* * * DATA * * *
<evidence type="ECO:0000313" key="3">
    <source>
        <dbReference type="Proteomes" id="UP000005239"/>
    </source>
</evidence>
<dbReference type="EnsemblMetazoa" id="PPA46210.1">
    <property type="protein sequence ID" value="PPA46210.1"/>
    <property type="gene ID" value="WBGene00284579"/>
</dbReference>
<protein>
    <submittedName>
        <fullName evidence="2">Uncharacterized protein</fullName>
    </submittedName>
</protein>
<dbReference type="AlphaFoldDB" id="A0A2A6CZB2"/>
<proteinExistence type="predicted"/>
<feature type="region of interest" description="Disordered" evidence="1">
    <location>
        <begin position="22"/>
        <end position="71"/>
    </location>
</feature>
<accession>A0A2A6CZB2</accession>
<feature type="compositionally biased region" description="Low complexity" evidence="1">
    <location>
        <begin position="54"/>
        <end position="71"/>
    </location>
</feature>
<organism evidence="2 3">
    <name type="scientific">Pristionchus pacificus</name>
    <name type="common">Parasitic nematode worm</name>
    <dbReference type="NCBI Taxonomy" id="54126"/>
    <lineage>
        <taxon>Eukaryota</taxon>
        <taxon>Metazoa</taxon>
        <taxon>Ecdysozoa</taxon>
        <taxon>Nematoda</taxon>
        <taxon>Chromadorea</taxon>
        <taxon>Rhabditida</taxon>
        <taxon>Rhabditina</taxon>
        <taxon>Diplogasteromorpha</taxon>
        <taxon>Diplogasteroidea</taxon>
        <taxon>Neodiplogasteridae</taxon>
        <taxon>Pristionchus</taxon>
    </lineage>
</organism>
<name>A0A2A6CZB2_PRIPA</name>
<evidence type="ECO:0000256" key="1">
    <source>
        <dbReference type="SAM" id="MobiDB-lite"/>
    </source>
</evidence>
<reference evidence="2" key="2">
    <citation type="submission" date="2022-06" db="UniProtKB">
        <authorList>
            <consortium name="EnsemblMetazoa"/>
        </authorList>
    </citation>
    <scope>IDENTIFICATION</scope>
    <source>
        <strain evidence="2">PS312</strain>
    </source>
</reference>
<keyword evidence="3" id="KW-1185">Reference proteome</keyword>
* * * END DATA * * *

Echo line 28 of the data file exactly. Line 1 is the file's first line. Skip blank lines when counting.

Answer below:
    </location>